“Unfortunately, this (strain) triggers a negative feedback loop that interferes with the next night’s sleep,” Robbins said. “The process can quickly escalate into worrying mental health symptoms. “
What is the answer? Kicking your sleeping partner on the sidewalk, uh, a separate bed, is definitely an option.
“The question I always ask myself is, ‘Is it bad if my partner and I sleep separately? “The answer is no, not necessarily,” Troxel said. “It can even have significant benefits.”
Research carried out by Troxel and his team found that a well-rested person is “a better communicator, happier, more empathetic, more attractive and funnier” – all traits that are essential to developing and maintaining strong relationships, she said.
Sleeping separately can help couples be happier, less irritated, and more able to enjoy their time together in bed, especially on weekends when the demands of the job are lighter, Troxel said.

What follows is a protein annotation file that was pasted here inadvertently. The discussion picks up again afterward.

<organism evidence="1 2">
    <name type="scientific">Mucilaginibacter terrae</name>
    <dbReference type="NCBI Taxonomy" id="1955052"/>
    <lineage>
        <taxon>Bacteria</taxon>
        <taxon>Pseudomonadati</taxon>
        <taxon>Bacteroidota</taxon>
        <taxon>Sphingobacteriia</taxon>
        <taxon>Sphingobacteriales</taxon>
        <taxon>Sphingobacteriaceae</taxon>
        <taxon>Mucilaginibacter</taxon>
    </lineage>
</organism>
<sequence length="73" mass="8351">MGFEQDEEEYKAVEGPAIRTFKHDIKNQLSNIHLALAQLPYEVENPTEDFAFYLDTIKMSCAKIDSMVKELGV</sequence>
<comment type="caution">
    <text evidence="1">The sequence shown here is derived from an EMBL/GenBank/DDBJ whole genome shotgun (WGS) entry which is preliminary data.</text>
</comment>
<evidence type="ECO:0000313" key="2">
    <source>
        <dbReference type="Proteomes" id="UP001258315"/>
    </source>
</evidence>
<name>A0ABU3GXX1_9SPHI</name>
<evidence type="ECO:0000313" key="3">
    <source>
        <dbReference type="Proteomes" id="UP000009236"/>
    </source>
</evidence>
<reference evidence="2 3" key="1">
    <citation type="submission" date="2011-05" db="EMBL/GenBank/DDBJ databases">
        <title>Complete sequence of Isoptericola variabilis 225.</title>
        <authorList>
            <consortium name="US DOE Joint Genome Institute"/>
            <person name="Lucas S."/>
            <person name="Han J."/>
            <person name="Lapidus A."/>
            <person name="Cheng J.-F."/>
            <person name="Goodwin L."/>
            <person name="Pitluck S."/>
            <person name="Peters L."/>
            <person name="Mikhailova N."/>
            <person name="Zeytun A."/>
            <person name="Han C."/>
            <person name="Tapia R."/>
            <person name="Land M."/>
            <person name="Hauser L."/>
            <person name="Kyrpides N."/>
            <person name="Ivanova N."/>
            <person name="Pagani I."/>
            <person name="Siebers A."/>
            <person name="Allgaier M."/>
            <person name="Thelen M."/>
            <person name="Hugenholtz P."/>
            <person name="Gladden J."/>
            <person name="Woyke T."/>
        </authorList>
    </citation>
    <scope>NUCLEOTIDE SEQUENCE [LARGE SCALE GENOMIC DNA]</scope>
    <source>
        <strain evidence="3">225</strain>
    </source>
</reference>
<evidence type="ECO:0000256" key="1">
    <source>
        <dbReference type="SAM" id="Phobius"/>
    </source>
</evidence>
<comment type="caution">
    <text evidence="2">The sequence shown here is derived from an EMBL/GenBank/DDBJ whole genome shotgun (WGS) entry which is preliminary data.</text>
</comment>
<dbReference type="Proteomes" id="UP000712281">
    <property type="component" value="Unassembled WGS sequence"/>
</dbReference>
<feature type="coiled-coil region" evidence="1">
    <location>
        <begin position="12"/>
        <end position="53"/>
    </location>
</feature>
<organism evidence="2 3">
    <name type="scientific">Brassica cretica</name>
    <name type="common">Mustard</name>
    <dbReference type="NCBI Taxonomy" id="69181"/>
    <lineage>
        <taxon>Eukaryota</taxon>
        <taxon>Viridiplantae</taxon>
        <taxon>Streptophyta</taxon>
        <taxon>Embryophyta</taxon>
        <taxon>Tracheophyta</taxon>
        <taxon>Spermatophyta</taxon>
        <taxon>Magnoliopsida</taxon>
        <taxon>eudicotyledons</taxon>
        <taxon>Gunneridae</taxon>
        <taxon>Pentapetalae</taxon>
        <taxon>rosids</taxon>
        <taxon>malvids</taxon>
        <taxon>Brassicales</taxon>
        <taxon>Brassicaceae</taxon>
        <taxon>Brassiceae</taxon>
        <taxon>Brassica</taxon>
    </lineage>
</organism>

“I tell couples to try to think of this not as a request for a sleep divorce, but as the creation of a sleep alliance,” she added. “At the end of the day, there is nothing healthier, happier, and even sexier than a good night’s sleep.”
Eliminate Underlying Sleep Problems
Sleep partners are often the ones who point out the signs of trouble sleeping and encourage their loved one to see a doctor or sleep specialist. Undiagnosed, sleep disorders can adversely affect your future health and that of your partner.